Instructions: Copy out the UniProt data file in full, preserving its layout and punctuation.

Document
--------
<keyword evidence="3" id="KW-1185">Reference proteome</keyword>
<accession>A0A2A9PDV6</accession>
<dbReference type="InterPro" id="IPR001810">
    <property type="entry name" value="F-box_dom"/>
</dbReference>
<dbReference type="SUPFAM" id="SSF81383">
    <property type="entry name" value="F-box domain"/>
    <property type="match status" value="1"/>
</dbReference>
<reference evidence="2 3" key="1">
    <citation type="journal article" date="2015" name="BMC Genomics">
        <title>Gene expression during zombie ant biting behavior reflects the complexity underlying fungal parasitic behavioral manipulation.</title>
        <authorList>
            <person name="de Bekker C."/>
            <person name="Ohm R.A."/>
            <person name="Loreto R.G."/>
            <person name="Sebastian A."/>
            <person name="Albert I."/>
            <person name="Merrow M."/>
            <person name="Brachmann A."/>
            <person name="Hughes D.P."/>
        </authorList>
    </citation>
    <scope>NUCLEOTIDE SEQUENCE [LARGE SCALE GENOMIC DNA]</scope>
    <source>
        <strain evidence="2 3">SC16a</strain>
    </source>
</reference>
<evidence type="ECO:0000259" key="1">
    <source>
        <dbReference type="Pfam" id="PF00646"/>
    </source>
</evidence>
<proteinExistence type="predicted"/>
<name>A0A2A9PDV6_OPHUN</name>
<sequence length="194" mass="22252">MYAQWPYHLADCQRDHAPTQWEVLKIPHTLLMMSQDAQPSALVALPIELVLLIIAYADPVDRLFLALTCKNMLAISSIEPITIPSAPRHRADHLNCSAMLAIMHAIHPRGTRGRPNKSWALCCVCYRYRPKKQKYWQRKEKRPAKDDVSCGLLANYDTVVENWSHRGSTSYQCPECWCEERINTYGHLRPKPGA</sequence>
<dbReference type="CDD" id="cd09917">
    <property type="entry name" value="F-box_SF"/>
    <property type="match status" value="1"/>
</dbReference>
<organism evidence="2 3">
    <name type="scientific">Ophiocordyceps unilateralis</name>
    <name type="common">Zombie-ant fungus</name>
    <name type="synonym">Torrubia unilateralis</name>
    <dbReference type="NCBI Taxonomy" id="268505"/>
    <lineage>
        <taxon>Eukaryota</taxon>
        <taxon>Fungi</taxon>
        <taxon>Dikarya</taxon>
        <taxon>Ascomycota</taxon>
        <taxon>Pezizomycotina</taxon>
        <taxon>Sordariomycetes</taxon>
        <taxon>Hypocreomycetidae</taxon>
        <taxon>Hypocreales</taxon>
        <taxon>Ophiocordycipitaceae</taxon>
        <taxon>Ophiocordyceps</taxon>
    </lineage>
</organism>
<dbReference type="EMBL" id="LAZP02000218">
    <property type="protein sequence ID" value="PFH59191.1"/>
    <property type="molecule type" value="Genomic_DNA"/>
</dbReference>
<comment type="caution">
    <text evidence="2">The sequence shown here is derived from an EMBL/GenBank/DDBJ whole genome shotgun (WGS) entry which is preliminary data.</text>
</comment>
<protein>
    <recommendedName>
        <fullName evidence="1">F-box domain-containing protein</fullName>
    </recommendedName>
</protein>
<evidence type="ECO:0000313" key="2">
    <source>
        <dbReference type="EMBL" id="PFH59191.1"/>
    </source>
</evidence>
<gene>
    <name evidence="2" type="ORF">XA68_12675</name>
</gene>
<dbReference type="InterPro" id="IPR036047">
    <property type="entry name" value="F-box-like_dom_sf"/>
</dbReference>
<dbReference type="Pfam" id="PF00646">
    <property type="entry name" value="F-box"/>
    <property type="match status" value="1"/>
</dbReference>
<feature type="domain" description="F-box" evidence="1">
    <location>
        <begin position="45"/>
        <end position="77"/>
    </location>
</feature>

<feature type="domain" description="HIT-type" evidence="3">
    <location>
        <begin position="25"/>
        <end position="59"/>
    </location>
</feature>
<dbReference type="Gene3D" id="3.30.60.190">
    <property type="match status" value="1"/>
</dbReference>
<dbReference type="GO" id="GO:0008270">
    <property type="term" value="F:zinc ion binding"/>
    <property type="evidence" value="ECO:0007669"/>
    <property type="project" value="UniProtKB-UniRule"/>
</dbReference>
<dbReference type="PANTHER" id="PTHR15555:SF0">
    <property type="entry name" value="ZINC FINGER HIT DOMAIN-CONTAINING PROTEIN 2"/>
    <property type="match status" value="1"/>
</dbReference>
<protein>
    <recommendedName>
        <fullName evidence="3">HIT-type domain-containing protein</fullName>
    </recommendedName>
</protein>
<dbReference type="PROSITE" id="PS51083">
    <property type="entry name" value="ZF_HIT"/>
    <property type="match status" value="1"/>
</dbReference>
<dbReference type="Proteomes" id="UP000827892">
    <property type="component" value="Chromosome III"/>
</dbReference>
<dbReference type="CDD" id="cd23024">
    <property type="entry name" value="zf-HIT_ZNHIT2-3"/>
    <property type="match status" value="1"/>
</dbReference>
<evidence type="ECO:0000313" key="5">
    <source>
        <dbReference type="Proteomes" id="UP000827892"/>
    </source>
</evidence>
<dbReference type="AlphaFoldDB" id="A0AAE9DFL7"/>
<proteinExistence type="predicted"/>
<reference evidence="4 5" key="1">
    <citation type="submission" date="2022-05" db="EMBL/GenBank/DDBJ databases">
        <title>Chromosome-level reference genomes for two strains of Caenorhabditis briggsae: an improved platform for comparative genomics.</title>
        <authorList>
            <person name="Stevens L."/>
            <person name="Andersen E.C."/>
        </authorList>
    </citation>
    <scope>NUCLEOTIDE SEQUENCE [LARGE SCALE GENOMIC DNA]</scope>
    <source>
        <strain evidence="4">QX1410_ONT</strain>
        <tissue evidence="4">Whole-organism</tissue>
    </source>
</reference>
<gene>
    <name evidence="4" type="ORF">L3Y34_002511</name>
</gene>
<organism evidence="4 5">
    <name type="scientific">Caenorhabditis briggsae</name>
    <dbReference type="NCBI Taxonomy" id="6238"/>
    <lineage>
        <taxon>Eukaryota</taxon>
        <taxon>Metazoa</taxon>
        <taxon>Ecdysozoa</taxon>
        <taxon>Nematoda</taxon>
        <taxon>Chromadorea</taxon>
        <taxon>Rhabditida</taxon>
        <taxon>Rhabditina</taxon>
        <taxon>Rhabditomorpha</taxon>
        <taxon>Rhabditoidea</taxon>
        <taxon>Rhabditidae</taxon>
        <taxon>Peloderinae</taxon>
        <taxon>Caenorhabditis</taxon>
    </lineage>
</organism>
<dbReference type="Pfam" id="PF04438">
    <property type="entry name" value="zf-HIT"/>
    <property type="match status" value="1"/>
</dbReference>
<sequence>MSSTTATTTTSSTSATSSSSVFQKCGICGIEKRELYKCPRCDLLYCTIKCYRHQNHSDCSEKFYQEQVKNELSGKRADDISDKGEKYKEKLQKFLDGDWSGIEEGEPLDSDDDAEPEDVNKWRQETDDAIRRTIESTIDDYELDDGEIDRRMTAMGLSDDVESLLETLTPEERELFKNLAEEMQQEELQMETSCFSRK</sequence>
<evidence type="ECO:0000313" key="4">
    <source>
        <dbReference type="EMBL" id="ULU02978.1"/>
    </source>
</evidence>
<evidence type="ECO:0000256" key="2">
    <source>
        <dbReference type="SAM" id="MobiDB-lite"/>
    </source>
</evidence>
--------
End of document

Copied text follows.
<keyword evidence="3" id="KW-1185">Reference proteome</keyword>
<accession>A0A2A9PDV6</accession>
<dbReference type="InterPro" id="IPR001810">
    <property type="entry name" value="F-box_dom"/>
</dbReference>
<dbReference type="SUPFAM" id="SSF81383">
    <property type="entry name" value="F-box domain"/>
    <property type="match status" value="1"/>
</dbReference>
<reference evidence="2 3" key="1">
    <citation type="journal article" date="2015" name="BMC Genomics">
        <title>Gene expression during zombie ant biting behavior reflects the complexity underlying fungal parasitic behavioral manipulation.</title>
        <authorList>
            <person name="de Bekker C."/>
            <person name="Ohm R.A."/>
            <person name="Loreto R.G."/>
            <person name="Sebastian A."/>
            <person name="Albert I."/>
            <person name="Merrow M."/>
            <person name="Brachmann A."/>
            <person name="Hughes D.P."/>
        </authorList>
    </citation>
    <scope>NUCLEOTIDE SEQUENCE [LARGE SCALE GENOMIC DNA]</scope>
    <source>
        <strain evidence="2 3">SC16a</strain>
    </source>
</reference>
<evidence type="ECO:0000259" key="1">
    <source>
        <dbReference type="Pfam" id="PF00646"/>
    </source>
</evidence>
<proteinExistence type="predicted"/>
<name>A0A2A9PDV6_OPHUN</name>
<sequence length="194" mass="22252">MYAQWPYHLADCQRDHAPTQWEVLKIPHTLLMMSQDAQPSALVALPIELVLLIIAYADPVDRLFLALTCKNMLAISSIEPITIPSAPRHRADHLNCSAMLAIMHAIHPRGTRGRPNKSWALCCVCYRYRPKKQKYWQRKEKRPAKDDVSCGLLANYDTVVENWSHRGSTSYQCPECWCEERINTYGHLRPKPGA</sequence>
<dbReference type="CDD" id="cd09917">
    <property type="entry name" value="F-box_SF"/>
    <property type="match status" value="1"/>
</dbReference>
<organism evidence="2 3">
    <name type="scientific">Ophiocordyceps unilateralis</name>
    <name type="common">Zombie-ant fungus</name>
    <name type="synonym">Torrubia unilateralis</name>
    <dbReference type="NCBI Taxonomy" id="268505"/>
    <lineage>
        <taxon>Eukaryota</taxon>
        <taxon>Fungi</taxon>
        <taxon>Dikarya</taxon>
        <taxon>Ascomycota</taxon>
        <taxon>Pezizomycotina</taxon>
        <taxon>Sordariomycetes</taxon>
        <taxon>Hypocreomycetidae</taxon>
        <taxon>Hypocreales</taxon>
        <taxon>Ophiocordycipitaceae</taxon>
        <taxon>Ophiocordyceps</taxon>
    </lineage>
</organism>
<dbReference type="EMBL" id="LAZP02000218">
    <property type="protein sequence ID" value="PFH59191.1"/>
    <property type="molecule type" value="Genomic_DNA"/>
</dbReference>
<comment type="caution">
    <text evidence="2">The sequence shown here is derived from an EMBL/GenBank/DDBJ whole genome shotgun (WGS) entry which is preliminary data.</text>
</comment>
<protein>
    <recommendedName>
        <fullName evidence="1">F-box domain-containing protein</fullName>
    </recommendedName>
</protein>
<evidence type="ECO:0000313" key="2">
    <source>
        <dbReference type="EMBL" id="PFH59191.1"/>
    </source>
</evidence>
<gene>
    <name evidence="2" type="ORF">XA68_12675</name>
</gene>
<dbReference type="InterPro" id="IPR036047">
    <property type="entry name" value="F-box-like_dom_sf"/>
</dbReference>
<dbReference type="Pfam" id="PF00646">
    <property type="entry name" value="F-box"/>
    <property type="match status" value="1"/>
</dbReference>
<feature type="domain" description="F-box" evidence="1">
    <location>
        <begin position="45"/>
        <end position="77"/>
    </location>
</feature>

<feature type="domain" description="HIT-type" evidence="3">
    <location>
        <begin position="25"/>
        <end position="59"/>
    </location>
</feature>
<dbReference type="Gene3D" id="3.30.60.190">
    <property type="match status" value="1"/>
</dbReference>
<dbReference type="GO" id="GO:0008270">
    <property type="term" value="F:zinc ion binding"/>
    <property type="evidence" value="ECO:0007669"/>
    <property type="project" value="UniProtKB-UniRule"/>
</dbReference>
<dbReference type="PANTHER" id="PTHR15555:SF0">
    <property type="entry name" value="ZINC FINGER HIT DOMAIN-CONTAINING PROTEIN 2"/>
    <property type="match status" value="1"/>
</dbReference>
<protein>
    <recommendedName>
        <fullName evidence="3">HIT-type domain-containing protein</fullName>
    </recommendedName>
</protein>
<dbReference type="PROSITE" id="PS51083">
    <property type="entry name" value="ZF_HIT"/>
    <property type="match status" value="1"/>
</dbReference>
<dbReference type="Proteomes" id="UP000827892">
    <property type="component" value="Chromosome III"/>
</dbReference>
<dbReference type="CDD" id="cd23024">
    <property type="entry name" value="zf-HIT_ZNHIT2-3"/>
    <property type="match status" value="1"/>
</dbReference>
<evidence type="ECO:0000313" key="5">
    <source>
        <dbReference type="Proteomes" id="UP000827892"/>
    </source>
</evidence>
<dbReference type="AlphaFoldDB" id="A0AAE9DFL7"/>
<proteinExistence type="predicted"/>
<reference evidence="4 5" key="1">
    <citation type="submission" date="2022-05" db="EMBL/GenBank/DDBJ databases">
        <title>Chromosome-level reference genomes for two strains of Caenorhabditis briggsae: an improved platform for comparative genomics.</title>
        <authorList>
            <person name="Stevens L."/>
            <person name="Andersen E.C."/>
        </authorList>
    </citation>
    <scope>NUCLEOTIDE SEQUENCE [LARGE SCALE GENOMIC DNA]</scope>
    <source>
        <strain evidence="4">QX1410_ONT</strain>
        <tissue evidence="4">Whole-organism</tissue>
    </source>
</reference>
<gene>
    <name evidence="4" type="ORF">L3Y34_002511</name>
</gene>
<organism evidence="4 5">
    <name type="scientific">Caenorhabditis briggsae</name>
    <dbReference type="NCBI Taxonomy" id="6238"/>
    <lineage>
        <taxon>Eukaryota</taxon>
        <taxon>Metazoa</taxon>
        <taxon>Ecdysozoa</taxon>
        <taxon>Nematoda</taxon>
        <taxon>Chromadorea</taxon>
        <taxon>Rhabditida</taxon>
        <taxon>Rhabditina</taxon>
        <taxon>Rhabditomorpha</taxon>
        <taxon>Rhabditoidea</taxon>
        <taxon>Rhabditidae</taxon>
        <taxon>Peloderinae</taxon>
        <taxon>Caenorhabditis</taxon>
    </lineage>
</organism>
<dbReference type="Pfam" id="PF04438">
    <property type="entry name" value="zf-HIT"/>
    <property type="match status" value="1"/>
</dbReference>
<sequence>MSSTTATTTTSSTSATSSSSVFQKCGICGIEKRELYKCPRCDLLYCTIKCYRHQNHSDCSEKFYQEQVKNELSGKRADDISDKGEKYKEKLQKFLDGDWSGIEEGEPLDSDDDAEPEDVNKWRQETDDAIRRTIESTIDDYELDDGEIDRRMTAMGLSDDVESLLETLTPEERELFKNLAEEMQQEELQMETSCFSRK</sequence>
<evidence type="ECO:0000313" key="4">
    <source>
        <dbReference type="EMBL" id="ULU02978.1"/>
    </source>
</evidence>
<evidence type="ECO:0000256" key="2">
    <source>
        <dbReference type="SAM" id="MobiDB-lite"/>
    </source>
</evidence>